Archives for May 2016

You Can Recover – Chacku’s Message of Hope

Ever since I met Chacku at a conference nearly a decade ago, he has been a brother and dear friend to me. A loving son, husband and father, Chacku is dedicated to creating a better world for us all. He is the Director of the NAMI STAR Center and a leader in the Peer Movement, a movement that once saved his life.
As a toddler, Chacku moved to the U.S. from Kuwait and growing up, he didn’t feel like he belonged. He was bullied at school and watched his parents treated with hostility, and started to mistrust everyone including his family. Feeling unsafe and unable to cope with his feelings of isolation and dread, he got into fights and began using drugs. And, at fifteen, he tried to kill himself. Fortunately, his father sought help at their local church and Chacku discovered peers who empathized with his struggles and inspired him to discover his life’s purpose – to help others like himself. “Our struggles often help us discover who we are, and our purpose in life” Chacku says, “We are the evidence that recovery is possible.”
Give Hope
Share your story. Give hope. Change a life.

3 Things You Can Do To Be the Hope

Happy Mental Health Awareness Month!
Thanks to each and every one of you for your love and support over the years in helping us promote mental health awareness, and empower people on their road to recovery.
This year, as we prepare to celebrate the 10th Anniversary of ASHA International, I am filled with gratitude that my colleagues and I have had the privilege of reaching out and touching the lives of more than 45,000 people nationally and internationally with a resounding message of hope and recovery. Together, we are tearing down the insidious walls of shame and stigma, and empowering people on their road to recovery and wellness, one day, one person at a time.
I invite you to partner with us in our continued outreach. Together, we can change lives, perhaps even save lives.
There are 3 things you can do to Be the Hope:
  1. Support a loved one
  2. Share your story
  3. Give the gift of hope  
Thank you for your valuable support.

Wishing you wellness,

Gayathri Signature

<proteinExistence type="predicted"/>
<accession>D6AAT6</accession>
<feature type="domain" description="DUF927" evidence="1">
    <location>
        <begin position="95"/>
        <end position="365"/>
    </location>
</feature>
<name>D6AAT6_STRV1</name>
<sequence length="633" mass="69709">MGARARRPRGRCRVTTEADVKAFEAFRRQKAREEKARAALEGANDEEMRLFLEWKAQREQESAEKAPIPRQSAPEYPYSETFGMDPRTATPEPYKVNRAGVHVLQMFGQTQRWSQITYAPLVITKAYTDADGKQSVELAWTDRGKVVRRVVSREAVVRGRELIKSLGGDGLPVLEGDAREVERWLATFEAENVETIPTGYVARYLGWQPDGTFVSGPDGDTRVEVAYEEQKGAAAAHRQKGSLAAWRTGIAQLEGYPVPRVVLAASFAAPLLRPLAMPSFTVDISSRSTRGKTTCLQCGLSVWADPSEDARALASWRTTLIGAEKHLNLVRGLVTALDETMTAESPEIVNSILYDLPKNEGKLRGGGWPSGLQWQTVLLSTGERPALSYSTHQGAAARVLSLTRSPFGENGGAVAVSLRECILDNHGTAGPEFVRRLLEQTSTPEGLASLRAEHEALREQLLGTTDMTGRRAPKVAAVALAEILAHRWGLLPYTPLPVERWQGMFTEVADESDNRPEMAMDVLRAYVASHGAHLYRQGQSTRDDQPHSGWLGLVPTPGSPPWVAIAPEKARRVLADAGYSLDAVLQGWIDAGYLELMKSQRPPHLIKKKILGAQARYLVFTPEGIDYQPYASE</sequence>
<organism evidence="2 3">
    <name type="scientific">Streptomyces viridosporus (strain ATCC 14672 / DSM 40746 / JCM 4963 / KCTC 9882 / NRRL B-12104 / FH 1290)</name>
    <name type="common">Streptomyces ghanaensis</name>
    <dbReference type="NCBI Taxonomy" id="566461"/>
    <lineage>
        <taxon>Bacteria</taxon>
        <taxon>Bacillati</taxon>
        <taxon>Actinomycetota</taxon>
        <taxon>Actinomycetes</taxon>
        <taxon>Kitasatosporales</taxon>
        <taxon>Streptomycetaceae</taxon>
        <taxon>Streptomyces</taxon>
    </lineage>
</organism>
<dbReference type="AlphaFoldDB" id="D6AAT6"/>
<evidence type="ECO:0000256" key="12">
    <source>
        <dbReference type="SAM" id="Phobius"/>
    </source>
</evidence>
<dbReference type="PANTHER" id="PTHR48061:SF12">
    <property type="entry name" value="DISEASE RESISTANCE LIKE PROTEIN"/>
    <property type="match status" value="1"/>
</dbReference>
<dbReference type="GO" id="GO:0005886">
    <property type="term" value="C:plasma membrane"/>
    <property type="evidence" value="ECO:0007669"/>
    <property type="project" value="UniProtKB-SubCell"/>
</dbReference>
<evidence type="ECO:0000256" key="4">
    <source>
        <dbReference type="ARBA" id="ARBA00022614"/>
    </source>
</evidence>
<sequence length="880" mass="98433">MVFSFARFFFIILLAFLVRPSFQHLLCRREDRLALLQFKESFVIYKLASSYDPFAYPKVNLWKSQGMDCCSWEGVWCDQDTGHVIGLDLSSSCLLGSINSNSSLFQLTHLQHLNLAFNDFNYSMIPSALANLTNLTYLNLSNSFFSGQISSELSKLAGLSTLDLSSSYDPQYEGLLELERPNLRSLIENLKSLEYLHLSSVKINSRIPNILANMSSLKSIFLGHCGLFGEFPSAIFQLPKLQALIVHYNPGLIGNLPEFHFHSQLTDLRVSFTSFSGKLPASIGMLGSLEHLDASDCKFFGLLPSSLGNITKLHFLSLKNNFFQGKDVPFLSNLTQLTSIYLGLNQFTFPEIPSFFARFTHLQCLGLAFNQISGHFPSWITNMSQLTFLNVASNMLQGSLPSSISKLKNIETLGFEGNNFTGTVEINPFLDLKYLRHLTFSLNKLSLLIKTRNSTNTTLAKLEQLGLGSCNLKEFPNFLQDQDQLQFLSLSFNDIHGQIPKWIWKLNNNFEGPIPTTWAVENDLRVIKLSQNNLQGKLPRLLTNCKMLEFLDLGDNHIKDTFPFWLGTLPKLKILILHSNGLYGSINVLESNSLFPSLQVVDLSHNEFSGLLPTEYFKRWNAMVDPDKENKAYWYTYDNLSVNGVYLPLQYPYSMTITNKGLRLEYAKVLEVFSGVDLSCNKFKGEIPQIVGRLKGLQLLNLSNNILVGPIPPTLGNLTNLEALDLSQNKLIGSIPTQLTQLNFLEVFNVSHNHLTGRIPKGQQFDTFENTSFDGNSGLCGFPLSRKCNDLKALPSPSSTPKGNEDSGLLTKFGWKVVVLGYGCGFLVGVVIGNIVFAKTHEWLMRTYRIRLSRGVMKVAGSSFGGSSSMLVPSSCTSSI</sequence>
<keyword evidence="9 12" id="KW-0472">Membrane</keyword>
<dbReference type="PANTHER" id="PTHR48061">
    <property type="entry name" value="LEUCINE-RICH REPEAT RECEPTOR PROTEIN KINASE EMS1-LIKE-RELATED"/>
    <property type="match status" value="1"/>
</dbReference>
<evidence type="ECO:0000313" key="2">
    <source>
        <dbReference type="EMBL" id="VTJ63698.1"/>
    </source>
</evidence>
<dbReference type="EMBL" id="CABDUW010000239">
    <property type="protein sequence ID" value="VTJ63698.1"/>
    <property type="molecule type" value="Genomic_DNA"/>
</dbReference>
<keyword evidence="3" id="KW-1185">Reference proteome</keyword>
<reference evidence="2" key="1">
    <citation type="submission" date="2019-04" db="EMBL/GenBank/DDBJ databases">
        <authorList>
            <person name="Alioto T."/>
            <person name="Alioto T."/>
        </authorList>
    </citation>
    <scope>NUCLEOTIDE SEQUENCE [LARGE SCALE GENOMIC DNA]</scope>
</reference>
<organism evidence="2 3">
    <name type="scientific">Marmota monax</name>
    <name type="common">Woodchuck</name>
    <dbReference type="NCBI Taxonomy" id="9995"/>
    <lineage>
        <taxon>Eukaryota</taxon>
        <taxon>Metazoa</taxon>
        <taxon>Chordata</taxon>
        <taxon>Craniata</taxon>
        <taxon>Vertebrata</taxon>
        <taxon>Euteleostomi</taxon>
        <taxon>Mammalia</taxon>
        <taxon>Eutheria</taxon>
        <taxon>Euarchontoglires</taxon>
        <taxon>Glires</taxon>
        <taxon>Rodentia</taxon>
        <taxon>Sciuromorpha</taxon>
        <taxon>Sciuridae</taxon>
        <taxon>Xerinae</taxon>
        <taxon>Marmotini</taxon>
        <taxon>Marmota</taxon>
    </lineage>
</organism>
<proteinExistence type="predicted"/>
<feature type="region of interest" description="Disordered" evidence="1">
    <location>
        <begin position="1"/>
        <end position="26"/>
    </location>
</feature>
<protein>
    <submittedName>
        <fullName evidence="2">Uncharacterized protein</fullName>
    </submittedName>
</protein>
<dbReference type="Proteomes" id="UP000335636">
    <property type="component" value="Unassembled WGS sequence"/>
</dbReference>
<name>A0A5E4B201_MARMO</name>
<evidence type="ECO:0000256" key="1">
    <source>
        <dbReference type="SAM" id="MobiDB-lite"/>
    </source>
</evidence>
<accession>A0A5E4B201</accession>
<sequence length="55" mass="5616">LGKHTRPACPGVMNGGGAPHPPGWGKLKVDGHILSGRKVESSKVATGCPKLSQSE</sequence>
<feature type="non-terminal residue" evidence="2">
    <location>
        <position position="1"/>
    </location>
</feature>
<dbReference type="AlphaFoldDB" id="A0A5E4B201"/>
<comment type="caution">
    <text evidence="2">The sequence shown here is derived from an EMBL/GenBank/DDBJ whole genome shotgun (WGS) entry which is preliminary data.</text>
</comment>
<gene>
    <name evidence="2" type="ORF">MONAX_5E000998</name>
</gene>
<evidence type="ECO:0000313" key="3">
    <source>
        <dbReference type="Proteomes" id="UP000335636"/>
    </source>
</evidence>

Founder & President
ASHA International

How to support a loved one struggling with mental health issues


When I fist started struggling with anxiety, panic attacks and depression at eighteen, my family and I had no understanding about mental health issues. Unfortunately, neither did the doctors, many of whom told my parents that I was just being a “drama queen,” a “typical teenager.” “Tough love” was prescribed and doled out each day, which only alienated me from my parents and turned them into strangers I feared. Eventually, I began feeling like a pariah in my own home, and began to crumble without their love, understanding and support. Over the years, our home which was once a fortress of love, became a prison from which I couldn’t escape.

It wasn’t until I had survived through seven years of hell and tried to kill myself, that my parents finally took me to a psychiatrist who diagnosed me with depression for the first time, and began to treat me. It took two more years of failed suicide attempts and hospitalizations before my family and I finally began to educate ourselves about mental health issues. A caring intern at the hospital told my family that it wasn’t enough for me to educate myself about depression, it was critical that they educat themselves about mental health issues, if they wanted to support me in my road to recovery and wellness. Fortunately, my parents did, and have since grown into the greatest support system in my life. Over the years, they have also reached out to others struggling in the community.

According to the World Health Organization, one in four people in the world will be affected by mental or neurological disorders at some point in their lives. Around 450 million people currently suffer from such conditions, placing mental disorders among the leading causes of ill-health and disability worldwide. Treatments are available, but nearly two-thirds of people with a known mental disorder never seek help from a health professional. Stigma, discrimination and neglect prevent care and treatment from reaching people with mental disorders.

I sincerely believe that families and caregivers can be the greatest support system to a loved one struggling with mental health issues. But, they often don’t know how to help. They are often confused and overwhelmed in encouraging a loved one to seek the treatment and support they need. Please see the infographic below developed by NAMI and HealthCentral for some ideas on how to support a loved one struggling with mental health issues. Please share this blog post with your friends and family. You never know whose life you can change, perhaps even save.

How to help a loved one